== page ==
Although several health food traders are finding it profitable to sell their stock over the internet, the organic business is based on relationships with the local community at grass roots level, so it’s probably best to go down the traditional path and start thinking about getting premises and stock to form the basis of your new store.
There are several different ways of getting your natural produce – you can go to the farmer directly, have stock sold to you via a third party or go through a wholesaler.
To cut out the middleman entirely (and therefore potentially save yourself some money) you can get involved in a ‘box scheme’ with your local farmer or produce supplier. From between £5 to £20 a week you can get a grinning farmer on your doorstep, clutching a box full of carrots, potatoes and other various fruit and vegetables plucked fresh from the field.
You'll probably need more than one delivery a week to keep your stock at a healthy level, but such schemes are valuable and have expanded rapidly over the past few years as local farmers cash in on the boom in natural and organic foodstuffs. Where once you could get a box containing a mouldy cauliflower and a droopy leek, many suppliers now offer a wide range of products, including dairy produce and wine, delivered directly to you at an affordable rate.
Farmers’ markets are another good source of natural, affordable products and, like box schemes, have seen a surge in popularity. The markets, which usually take place once a week in a community hall or field, are often great places for a bargain, with farmers selling their produce directly to you, thereby cutting out the middleman.
Be careful not to be blinded by the potential profits these markets can lead to – it is not guaranteed that all the produce on sale will be organic. Like with many organic products, farmers must be certified and have the proper documentation before they can legally call their fruit and vegetables ‘organic’. Make sure you query this with the farmer, as you could be hauled up in front of the authorities if you start selling non-organic food under false pretences.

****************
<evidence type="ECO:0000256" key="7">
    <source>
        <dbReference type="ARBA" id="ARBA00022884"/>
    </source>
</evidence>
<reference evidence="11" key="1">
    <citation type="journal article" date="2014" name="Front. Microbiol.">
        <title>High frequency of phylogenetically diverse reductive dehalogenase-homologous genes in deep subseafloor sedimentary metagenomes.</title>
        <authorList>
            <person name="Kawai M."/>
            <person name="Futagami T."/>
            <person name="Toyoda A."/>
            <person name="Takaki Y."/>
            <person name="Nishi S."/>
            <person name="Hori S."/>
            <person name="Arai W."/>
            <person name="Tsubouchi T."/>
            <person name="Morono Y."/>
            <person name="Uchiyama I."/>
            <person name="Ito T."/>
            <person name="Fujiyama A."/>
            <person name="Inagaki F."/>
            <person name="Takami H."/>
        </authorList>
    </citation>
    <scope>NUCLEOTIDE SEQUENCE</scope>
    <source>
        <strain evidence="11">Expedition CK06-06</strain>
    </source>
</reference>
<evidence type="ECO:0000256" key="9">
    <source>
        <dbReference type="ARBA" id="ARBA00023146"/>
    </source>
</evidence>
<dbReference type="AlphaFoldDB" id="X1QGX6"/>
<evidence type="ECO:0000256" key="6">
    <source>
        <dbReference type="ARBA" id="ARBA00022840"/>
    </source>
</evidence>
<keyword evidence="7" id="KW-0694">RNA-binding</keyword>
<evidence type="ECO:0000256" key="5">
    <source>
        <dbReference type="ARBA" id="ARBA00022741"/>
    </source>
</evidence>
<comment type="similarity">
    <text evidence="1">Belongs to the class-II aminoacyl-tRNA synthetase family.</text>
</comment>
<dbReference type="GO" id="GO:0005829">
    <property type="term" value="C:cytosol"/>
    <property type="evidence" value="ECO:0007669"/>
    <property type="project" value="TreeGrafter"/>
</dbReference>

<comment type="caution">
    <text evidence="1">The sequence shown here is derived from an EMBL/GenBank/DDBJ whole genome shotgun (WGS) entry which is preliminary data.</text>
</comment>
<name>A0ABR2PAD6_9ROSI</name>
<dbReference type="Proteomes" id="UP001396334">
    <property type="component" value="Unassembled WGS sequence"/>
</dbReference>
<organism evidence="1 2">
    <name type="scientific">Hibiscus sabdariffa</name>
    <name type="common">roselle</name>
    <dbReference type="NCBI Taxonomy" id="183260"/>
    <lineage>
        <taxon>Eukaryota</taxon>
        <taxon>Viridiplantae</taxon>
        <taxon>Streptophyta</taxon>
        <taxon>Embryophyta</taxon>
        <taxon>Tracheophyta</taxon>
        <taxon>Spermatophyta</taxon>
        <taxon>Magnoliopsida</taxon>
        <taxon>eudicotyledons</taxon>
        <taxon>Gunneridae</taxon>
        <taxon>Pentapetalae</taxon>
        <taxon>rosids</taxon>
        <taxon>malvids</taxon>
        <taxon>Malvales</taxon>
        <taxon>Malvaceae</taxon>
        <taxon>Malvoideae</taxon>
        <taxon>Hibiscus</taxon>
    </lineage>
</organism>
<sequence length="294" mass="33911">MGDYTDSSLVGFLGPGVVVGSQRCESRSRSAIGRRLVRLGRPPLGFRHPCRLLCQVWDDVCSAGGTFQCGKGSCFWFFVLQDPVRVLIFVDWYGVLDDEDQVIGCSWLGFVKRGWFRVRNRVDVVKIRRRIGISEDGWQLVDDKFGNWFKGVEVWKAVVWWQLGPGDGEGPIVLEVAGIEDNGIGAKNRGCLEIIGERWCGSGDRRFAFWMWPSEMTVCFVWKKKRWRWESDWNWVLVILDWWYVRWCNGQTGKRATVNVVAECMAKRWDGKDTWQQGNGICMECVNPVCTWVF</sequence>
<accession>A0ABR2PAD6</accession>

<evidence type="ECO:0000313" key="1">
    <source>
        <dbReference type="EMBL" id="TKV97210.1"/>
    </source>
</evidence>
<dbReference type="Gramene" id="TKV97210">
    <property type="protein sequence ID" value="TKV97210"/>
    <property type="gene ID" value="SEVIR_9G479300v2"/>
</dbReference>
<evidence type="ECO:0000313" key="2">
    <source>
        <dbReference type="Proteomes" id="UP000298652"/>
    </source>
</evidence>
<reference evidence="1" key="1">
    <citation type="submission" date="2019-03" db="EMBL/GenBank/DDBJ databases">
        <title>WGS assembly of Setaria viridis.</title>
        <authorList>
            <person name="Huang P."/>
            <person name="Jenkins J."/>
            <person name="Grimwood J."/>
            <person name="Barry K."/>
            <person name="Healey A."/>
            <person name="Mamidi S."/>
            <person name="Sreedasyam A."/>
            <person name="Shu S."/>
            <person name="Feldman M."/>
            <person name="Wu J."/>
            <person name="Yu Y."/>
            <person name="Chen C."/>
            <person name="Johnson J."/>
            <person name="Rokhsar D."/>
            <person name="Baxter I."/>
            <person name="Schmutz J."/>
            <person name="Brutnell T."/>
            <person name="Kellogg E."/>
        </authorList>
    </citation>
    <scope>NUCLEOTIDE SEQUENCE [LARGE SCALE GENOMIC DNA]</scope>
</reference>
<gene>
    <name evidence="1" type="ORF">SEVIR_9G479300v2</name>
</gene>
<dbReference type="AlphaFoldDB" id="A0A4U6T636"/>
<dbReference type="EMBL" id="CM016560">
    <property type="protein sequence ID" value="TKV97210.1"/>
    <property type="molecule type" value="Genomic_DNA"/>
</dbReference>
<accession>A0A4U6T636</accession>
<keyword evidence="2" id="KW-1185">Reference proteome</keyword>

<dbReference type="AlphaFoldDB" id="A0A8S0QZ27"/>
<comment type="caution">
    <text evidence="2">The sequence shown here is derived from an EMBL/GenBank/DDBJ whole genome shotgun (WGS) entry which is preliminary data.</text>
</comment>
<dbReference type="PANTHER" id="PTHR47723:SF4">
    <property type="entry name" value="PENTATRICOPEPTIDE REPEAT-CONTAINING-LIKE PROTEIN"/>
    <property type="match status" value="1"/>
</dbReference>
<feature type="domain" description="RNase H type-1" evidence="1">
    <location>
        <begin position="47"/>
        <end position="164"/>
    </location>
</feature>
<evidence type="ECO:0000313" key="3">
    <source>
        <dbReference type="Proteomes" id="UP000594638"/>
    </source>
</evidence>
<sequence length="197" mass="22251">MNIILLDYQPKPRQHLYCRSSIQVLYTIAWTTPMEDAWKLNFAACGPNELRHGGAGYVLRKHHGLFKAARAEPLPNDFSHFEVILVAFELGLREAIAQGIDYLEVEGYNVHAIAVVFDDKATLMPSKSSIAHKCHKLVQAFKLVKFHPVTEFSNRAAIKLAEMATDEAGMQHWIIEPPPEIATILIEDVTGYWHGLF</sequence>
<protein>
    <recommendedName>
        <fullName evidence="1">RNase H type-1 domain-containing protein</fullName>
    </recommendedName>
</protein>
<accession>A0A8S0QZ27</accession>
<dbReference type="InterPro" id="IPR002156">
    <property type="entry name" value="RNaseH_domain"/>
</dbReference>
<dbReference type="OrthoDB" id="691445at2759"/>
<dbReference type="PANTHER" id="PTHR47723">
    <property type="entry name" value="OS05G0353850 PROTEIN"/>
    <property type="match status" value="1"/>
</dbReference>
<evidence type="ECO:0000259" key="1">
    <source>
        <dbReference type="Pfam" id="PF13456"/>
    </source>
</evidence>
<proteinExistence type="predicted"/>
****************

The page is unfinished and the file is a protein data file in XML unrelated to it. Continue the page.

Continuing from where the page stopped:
For details of local box schemes or farmers markets, consult the Soil Association by visiting their website - www.soilassociation.org
Make sure when you buy your supplies, you don't over-stretch your fledgling business. As a new firm, creditors will be reluctant to give you huge amounts of capital to get your produce - particularly in the current economic climate.
As supermarkets and high street firms offer a considerable challenge to attract customers wanting something different, make sure you make cautious purchases so you can gauge what is popular to the general public.
According to Richard Hawes of Kallo Foods in Godalming, the most sought-after products are Soya milk, rice, and gluten free foods.
“Visit as many other health food stores as possible, see what they stock,” advises Paul Wick, of Southville Deli in Bristol. “Flesh the bones of the store with that knowledge and the help of a good wholesaler.
“After that, be guided by your customers’ requests. Sometimes I’ve bought something in for a customer and it turned out everybody was looking for it - they just didn’t say so,” he explains.
Major health food suppliers include Suma Wholefoods (www.suma.co.uk), Essential Trading (www.essential-trading.co.uk), and Community Foods (www.communityfoods.co.uk).
As with many businesses, the location of your store and your rent can make a huge difference to whether you succeed or not.
“What you need to keep in mind is whether you are in the right demographic area,” explains Wick. “Will shops nearby complement your business, is there anything to draw people to your locality?”
Of course, sites near the high street or in popular shopping centres are expensive. If you want to compete with a big chain store or supermarket, make sure you're offering something different, or at a better value - or you could lose out.